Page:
Burning zone and transition zones: These zones are divided in three areas: upper transition zone, sintering zone and lower transition zone. Upper and lower transition zone bricks are made out of high purity dead burnt magnesite and magnesia alumina spinel. In the lower transition zone, most severe conditions occur as clinker fluids are present, temperature is the highest and the coating is normally unstable and thin. Spinel bricks are fired basic products; miner logically mainly consists of spinel, and are distinguished by very high chemical resistance to alkalis, alkali salts and SO3.

Their thermal shock resistance is also very high and after service these bricks present less disposal problems than magnesium chromite bricks. But refractories for burning zone or sintering zone are the bricks, which can initiate fastest coating formation and which have relatively reduced reactivity with the clinker melt. Many kilns use burnt dolomite and more common is magnesia chrome and magnesia -hercynite brick for the sintering zone. Chromite increases the thermal shock resistance and corrosion resistance of the MgO bricks and these bricks are very resistant to corrosion of varying basicity concerning application for bricks containing chromite. It is very important to consider the possible hazards to our environment. Therefore more recently magnesia-hercynite bricks are used in rotary kilns where a suitable content of Fe Al2O4 is used in grain form. Hercynite is again a spinel and capable to reduce the brittleness of magnesia products thus enhancing the flexibility.

Tip casting, bull nose and burner pipe: The above three areas are also very important and affect the kiln running. All these areas have high abrasion at elevated temperature and also are prone to thermal shock and low cement formulation with approximately 90 per cent Al2O3, i.e., corundum based is the most suitable material.

LCC castables based on 90 per cent alumina and lime content being close to 2.5 per cent the strength level is substantially higher because of high bulk density,, lower porosity and high thermal conductivity. The properties to combat thermal shocks and high abrasion have been achieved by controlled inclusion of reactive alumina with large specific surfaces. The further assistance have been provided by the suitable selection of deflocculation systems through commercially available long chain phosphates.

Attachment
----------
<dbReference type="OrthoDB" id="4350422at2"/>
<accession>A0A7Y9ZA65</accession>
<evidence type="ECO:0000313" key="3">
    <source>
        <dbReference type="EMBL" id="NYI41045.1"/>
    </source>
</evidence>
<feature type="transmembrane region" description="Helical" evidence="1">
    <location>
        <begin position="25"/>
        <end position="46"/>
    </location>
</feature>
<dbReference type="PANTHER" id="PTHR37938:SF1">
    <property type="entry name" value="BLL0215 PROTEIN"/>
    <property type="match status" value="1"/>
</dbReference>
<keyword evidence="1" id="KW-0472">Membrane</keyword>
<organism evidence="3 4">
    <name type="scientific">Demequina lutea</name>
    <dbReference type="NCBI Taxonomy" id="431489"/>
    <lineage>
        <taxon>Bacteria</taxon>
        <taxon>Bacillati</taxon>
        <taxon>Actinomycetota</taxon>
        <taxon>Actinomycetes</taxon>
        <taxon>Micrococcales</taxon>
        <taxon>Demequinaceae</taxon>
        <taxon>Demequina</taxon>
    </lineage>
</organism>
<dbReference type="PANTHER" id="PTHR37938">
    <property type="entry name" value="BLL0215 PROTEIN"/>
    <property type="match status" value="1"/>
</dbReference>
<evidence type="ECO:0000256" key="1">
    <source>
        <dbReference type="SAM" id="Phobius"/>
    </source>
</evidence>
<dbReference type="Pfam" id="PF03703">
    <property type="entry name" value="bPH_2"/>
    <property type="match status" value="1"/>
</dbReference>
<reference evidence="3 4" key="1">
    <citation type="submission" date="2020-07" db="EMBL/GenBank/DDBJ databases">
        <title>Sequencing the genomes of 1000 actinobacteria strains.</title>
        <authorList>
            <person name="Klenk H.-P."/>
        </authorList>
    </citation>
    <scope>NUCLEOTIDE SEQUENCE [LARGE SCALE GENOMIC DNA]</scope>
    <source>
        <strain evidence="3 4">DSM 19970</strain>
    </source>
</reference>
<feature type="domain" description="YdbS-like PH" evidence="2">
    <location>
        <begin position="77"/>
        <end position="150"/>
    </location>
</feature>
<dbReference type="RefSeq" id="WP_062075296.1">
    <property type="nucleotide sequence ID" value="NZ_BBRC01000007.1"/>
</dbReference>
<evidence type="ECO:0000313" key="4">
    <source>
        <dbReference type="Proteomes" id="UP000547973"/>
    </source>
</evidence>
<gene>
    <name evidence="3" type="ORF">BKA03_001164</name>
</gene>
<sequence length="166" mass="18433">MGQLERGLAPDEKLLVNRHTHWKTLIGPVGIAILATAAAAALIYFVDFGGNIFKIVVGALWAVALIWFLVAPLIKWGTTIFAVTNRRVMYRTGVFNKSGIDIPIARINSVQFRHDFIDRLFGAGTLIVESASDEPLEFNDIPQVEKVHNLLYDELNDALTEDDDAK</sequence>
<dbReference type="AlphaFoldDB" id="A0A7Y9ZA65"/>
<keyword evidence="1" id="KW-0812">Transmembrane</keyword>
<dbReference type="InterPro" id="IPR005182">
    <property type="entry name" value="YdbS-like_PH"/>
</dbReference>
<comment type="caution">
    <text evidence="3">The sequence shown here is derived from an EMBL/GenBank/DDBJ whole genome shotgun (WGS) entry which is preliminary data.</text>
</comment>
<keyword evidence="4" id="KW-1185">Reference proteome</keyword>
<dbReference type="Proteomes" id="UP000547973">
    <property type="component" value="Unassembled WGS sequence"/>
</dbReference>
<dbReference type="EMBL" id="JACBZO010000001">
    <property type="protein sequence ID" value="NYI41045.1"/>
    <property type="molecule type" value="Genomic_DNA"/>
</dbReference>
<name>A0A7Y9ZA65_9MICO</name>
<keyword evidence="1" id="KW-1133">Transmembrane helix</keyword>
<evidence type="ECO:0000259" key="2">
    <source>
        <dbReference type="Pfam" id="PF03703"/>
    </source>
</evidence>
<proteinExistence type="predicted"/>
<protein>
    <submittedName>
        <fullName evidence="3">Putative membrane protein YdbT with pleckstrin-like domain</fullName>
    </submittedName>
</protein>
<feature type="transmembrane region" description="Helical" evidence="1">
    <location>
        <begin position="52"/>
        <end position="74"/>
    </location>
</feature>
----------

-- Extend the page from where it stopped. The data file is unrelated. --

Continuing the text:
Conclusion
India is the second largest producer of cement clinker. Our country's dry process larger kiln require basic bricks of the advanced level, and while we with our manufacturing capacity can satisfy all the critical areas of cement kiln, we are still dependent on valuable raw material such as high purity DBM, high purity fused spinel and even high purity bauxite. Our R&D and central research institutes should gear up for beneficiating the essential raw materials needed for refractory production of the cement rotary kiln systems.

ABOUT THE AUTHOR:
Dr Arup Kumar Chattopadhyay, Managing Director, National Refractories, is an M. Tech in Chemical Technology (Specialisation in Ceramic Technology). He has completed his Ph.D. (Tech.), and clutched several management degrees in Michigan, France and Switzerland. With 80+ technical papers and publication to his credit, Dr Chattopadhyay has been conferred with: Distinguished Life Member by Unified International Technical Conference on Refractories (UNITECR), and Best Refractory Technologist (ICS). Subsequent to the positions of the Managing Director, TRL Krosaki Refractories and the Chairman, TRL, China, he now holds the positions of Managing Director, National Refractories (Vantage Refractory Technologies), Chairman, Refractory Sectional Committee - MTD-15 of Bureau of Indian Standards, Member of Governing Body of College of Engineering & Ceramic Technology, Government of West Bengal, Member of Editorial Board of the Journal China Refractories, and Member of the National Advisory Committee of ASIA-PACIFIC Committee of Glass and Allied Industries.

Related Stories

Indian Cement Review
indiancementreview.com